| 2:12 am on Feb 8, 2012 (gmt 0)|
You're going to need to add the language-specific parts yourself, but from the RegEx side:
You have to capture the entire text block in one go, so you can change
^blahblah blahblah blahblah$
blahblah blahblah blahblah
instead of treating each word as a separate unit.
If a single text block contains multiple paragraphs-- as your reference to <br /> implies-- then you've actually done the work already. Don't just insert a break: insert a break and a group of spaces at the same time.
I assume there's some compelling reason why you can't use
Paragraphs would make the whole problem go away, because you could then throw in a line or two of CSS to indent them all.
| 6:18 am on Feb 8, 2012 (gmt 0)|
Actually Lucy, you gave me a real eye opener. I see that you can actually add the style class to the <p> tag such as:
$request =~ s/\r\n/<p class=\"indent\">/g; if the class is needed and also no matter how many times they hit the spacebar the space between tparagraphs will always be the same unlike using the <br /> tag in which case if they hit the spacebar 5 times there would be 5 spaces between paragraphs where even if there are 5 <p> tags the distance between paragraphs remains at only one space. The only thing is, how do you include the closing </p> tag?
It is not that important that paragraphs are indented even though the way you described makes it possible--I was only thinking about people who like to indent paragraphs.
As far as adding css to regex---is this a rabbit you pulled out of a hat or something that has been done before---cool trick.
Thanx---gonna' have to put some thought into the direction I take on this one.
| 9:58 am on Feb 8, 2012 (gmt 0)|
the closing paragraph tag isn't required for validation in HTML (4 or 5) but is required in XHTML.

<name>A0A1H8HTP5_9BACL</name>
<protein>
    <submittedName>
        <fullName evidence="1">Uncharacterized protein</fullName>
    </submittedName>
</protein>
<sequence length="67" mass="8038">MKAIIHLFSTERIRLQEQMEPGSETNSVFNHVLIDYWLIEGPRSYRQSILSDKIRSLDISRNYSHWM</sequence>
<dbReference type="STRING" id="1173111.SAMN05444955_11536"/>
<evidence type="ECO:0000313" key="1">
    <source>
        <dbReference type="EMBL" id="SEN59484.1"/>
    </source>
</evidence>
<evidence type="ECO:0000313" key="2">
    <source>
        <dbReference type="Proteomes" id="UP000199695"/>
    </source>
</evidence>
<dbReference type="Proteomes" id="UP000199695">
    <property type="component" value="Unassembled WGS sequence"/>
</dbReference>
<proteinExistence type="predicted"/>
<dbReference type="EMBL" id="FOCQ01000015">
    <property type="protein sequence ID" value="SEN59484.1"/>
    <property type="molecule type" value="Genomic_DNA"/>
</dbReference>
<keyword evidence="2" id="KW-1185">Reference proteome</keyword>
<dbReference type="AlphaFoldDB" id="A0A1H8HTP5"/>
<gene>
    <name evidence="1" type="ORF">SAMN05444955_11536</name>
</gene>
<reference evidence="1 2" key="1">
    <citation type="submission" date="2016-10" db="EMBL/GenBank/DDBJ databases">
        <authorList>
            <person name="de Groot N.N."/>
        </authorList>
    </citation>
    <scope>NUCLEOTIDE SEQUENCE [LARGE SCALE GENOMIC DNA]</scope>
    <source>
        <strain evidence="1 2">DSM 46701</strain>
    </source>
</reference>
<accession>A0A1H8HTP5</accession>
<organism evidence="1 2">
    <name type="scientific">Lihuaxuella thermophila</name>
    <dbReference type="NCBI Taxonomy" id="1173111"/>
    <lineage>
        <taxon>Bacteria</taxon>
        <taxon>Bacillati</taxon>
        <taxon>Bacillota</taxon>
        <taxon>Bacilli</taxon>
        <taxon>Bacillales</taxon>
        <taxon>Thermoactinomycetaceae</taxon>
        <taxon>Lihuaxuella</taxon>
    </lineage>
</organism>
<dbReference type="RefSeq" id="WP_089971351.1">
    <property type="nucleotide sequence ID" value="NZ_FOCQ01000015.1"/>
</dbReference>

if the </p> is missing it will be implied by the opening tag of the next block-level element.
therefore you only need it if you want to validate for XHTML or if there isn't a new block level element where you need one.
i prefer to use the </p> tag in all cases to avoid ambiguity and future maintenance headaches.
one possible solution is to use your intended pattern for finding the space between paragraphs and replace the \r\n with </p><p class=... and then add the opening and closing paragraph tags to the beginning and end of the entire text block.
| 10:03 am on Feb 8, 2012 (gmt 0)|
Weird but true: If you don't care about it validating, you don't need a closing </p> tag in html4. But if you have multiple <p> statements there will be multiple empty lines.
If you can put <br> in your output then you can put <p> or <p class = "long complicated list of conditions"> or <a href = "worldsbestsite.com"> or anything else you want ;)
Now, as already noted, I don't speak the language, but if you can identify spaces in the text area can't you identify line breaks? Trim away any leading or trailing ones. Then you have <p> at the beginning, </p>\r\n<p> replacing each set of (\r\n)+ along the way, and a final </p> at the end.
Does the replacement just run once, or can you make a "while" type of iteration? You want it structured as "do such-and-such until you run out of things to do it to".
| 3:19 pm on Feb 12, 2012 (gmt 0)|
This started out as a "quest" of sorts and learned some things also which is good but I'm now convinced that the way to go is replacing the <textarea> with something like FCK editor and let it take care of everything. The indent was not really as important as the newlines.